Neyber was born of the 2008 credit crisis and wants to give people fair access to credit

lehman brothers

For Kalia and Ijaha, the process of cost-cutting and moving to profitability has been a learning curve.

“As a founder in the first couple of years, you don’t know what the parameters will be because it’s so wide,” said Kalia. “The opportunities are there in terms of the size of the credit card market, but you’re testing your proposition to see how it’s going to work.

“Your forecasting ability just becomes much sharper when you get into year four. You probably make more informed decisions, whereas very early on, it’s more like testing and learning.”

Ijaha, who is of Nigerian extraction, said the idea for Neyber was born out of the West African concept of “sou sou”, an informal lending club used by his mother.

Originally a computer scientist, he earned his financial chops while working at Lehman Brothers and Goldman Sachs just before the 2008 financial crisis. But Ijaha, even as the world seemed to be falling apart, focused on learning as much as he could about business and the workings of the wider financial system.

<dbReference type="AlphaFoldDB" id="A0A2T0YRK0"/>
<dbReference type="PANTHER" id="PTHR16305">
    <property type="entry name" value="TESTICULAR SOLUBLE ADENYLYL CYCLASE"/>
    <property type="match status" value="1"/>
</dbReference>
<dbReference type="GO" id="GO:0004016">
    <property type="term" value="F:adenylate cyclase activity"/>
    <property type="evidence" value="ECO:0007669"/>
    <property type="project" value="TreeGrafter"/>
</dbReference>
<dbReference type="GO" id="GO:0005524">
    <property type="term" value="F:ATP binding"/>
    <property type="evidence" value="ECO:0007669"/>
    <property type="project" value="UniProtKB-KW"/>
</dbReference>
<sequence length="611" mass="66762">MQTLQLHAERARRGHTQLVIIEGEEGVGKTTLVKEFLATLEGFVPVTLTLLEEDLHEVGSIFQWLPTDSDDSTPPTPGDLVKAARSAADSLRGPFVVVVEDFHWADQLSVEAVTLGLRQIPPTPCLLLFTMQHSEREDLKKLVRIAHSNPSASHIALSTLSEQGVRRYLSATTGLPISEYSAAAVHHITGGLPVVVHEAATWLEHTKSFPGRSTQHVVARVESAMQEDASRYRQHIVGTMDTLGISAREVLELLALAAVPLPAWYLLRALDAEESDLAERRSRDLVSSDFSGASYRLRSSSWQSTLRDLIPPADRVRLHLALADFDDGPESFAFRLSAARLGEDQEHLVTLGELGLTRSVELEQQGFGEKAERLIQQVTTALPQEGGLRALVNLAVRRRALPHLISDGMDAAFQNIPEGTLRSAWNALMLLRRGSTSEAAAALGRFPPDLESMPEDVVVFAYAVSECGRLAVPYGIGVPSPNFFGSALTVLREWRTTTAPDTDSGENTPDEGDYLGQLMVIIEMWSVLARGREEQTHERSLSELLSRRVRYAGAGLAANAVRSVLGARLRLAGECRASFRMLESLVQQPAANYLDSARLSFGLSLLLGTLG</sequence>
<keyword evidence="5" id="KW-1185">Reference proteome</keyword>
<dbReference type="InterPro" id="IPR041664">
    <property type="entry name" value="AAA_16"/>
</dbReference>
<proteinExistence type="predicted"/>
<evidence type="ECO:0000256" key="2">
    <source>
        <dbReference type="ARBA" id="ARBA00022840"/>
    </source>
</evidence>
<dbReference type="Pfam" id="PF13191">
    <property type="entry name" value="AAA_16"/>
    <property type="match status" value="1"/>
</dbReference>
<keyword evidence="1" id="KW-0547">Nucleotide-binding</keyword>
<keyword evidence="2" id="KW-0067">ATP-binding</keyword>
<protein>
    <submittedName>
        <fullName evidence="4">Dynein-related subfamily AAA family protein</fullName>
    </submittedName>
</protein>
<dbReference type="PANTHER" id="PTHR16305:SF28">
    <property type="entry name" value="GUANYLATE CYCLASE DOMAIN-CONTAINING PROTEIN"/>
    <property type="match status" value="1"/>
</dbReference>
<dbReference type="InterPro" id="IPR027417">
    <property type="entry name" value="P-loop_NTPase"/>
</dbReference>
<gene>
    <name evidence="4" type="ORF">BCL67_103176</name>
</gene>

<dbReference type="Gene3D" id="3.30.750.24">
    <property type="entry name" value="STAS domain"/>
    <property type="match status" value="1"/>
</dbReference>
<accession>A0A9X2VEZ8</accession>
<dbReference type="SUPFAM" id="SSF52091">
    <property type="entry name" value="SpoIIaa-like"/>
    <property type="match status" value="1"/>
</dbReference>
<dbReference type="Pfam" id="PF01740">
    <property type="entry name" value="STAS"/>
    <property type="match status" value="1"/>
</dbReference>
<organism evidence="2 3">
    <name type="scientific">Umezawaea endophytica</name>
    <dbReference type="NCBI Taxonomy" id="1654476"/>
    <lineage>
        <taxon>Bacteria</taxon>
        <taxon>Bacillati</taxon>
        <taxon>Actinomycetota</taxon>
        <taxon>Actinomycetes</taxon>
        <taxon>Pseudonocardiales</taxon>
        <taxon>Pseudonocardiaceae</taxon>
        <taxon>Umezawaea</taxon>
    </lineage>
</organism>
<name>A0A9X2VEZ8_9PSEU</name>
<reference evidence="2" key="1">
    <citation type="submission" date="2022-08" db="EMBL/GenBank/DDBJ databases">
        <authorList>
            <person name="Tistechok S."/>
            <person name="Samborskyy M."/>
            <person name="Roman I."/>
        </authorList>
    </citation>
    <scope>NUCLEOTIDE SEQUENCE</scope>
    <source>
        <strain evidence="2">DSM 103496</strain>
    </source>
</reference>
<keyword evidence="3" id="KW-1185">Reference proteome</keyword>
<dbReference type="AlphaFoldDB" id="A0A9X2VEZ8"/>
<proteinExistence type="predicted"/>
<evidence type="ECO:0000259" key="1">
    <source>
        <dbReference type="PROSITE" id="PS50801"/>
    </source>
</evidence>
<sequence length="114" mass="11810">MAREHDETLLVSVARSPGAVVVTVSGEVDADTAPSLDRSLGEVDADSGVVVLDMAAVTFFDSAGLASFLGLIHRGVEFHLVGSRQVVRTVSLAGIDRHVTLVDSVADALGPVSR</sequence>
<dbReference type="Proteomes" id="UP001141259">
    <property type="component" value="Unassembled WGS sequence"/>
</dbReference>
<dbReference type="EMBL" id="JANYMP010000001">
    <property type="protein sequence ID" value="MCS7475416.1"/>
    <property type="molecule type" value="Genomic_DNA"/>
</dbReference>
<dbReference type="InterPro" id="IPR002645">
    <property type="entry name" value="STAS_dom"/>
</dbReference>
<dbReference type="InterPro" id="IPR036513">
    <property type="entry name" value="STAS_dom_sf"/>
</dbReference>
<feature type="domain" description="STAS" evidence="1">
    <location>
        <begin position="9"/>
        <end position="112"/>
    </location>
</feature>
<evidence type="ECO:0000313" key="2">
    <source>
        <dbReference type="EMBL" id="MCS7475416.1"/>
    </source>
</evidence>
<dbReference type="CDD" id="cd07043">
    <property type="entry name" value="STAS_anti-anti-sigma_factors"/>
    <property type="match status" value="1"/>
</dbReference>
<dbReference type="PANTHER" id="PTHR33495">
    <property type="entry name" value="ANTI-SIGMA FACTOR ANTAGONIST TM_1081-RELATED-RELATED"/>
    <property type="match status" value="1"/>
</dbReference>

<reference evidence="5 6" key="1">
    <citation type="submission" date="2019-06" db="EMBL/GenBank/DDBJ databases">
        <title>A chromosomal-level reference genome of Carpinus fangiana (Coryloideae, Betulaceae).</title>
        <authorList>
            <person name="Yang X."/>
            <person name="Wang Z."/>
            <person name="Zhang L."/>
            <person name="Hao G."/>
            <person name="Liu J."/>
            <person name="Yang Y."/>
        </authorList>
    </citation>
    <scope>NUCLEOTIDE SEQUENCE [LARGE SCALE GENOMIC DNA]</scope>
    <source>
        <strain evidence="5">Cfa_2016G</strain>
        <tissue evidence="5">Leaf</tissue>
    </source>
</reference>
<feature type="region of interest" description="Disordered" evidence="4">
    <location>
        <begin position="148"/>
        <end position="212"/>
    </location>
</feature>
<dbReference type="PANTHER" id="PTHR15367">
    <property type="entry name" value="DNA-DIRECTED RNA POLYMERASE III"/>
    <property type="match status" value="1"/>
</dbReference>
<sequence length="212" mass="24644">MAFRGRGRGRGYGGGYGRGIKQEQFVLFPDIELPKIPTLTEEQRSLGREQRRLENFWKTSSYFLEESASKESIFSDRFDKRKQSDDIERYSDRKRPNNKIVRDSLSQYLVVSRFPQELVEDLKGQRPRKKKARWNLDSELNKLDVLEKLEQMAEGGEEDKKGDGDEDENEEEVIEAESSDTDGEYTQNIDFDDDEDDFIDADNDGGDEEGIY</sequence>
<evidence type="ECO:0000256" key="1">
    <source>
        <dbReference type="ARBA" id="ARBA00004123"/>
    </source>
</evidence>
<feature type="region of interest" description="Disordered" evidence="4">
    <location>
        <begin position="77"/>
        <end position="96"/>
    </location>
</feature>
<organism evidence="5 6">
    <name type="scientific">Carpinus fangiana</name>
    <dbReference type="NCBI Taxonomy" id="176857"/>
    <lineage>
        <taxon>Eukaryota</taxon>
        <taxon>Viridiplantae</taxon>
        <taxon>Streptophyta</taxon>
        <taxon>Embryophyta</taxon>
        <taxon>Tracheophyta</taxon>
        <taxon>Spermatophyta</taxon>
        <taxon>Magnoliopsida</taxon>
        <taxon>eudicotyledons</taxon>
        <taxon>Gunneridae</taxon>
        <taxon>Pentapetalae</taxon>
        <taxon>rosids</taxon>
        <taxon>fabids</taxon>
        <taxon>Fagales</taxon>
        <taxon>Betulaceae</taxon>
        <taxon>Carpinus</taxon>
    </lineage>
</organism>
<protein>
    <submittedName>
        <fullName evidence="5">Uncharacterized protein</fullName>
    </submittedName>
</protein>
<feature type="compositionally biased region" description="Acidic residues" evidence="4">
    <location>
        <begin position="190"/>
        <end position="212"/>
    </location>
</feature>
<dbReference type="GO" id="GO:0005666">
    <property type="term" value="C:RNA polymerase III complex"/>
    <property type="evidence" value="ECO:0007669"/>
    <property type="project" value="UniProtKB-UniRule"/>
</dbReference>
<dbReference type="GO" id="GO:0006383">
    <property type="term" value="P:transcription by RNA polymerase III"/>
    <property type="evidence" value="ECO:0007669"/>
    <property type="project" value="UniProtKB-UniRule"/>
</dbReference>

Kalia, meanwhile, was working in Goldman’s research team. And a third cofounder, ex-CTO Ezechi Britton, also worked in technology with Ijaha at Lehman. He stepped down last year, but remains on the company’s board.

The credit crunch created an opportunity for Neyber, which had room to step in as an alternative lender as banks shied away from offering credit.

“It was a significant catalyst,” said Kalia. “Historically, before the crisis if you had credit card debt you might just be able to go to the bank and get a term loan and get yourself out of it over time. But actually, because banks were forced to take risk, lots of people were turned down and excluded.

“So the whole concept around why Neyber started was around saying there’s this whole bunch of people that are too risky, the banking sector isn’t for them, how can we start something different that’s fairer?”

Neyber said it can afford lower interest rates because it takes repayments directly from people’s salaries, lowering the risk of people defaulting. For employees, it’s an alternative to extortionate payday loans.

They can borrow anything between £500 to £25,000 with one of four fixed rates of 3.9%, 8.9%, 13.9% and 18.9% depending on their credit score and other metrics. Neyber says the bulk of its loans are at the 8% mark, and its average borrower is aged 39 and earns £30,000.

The firm said it has a low default rate, but declined to give exact numbers.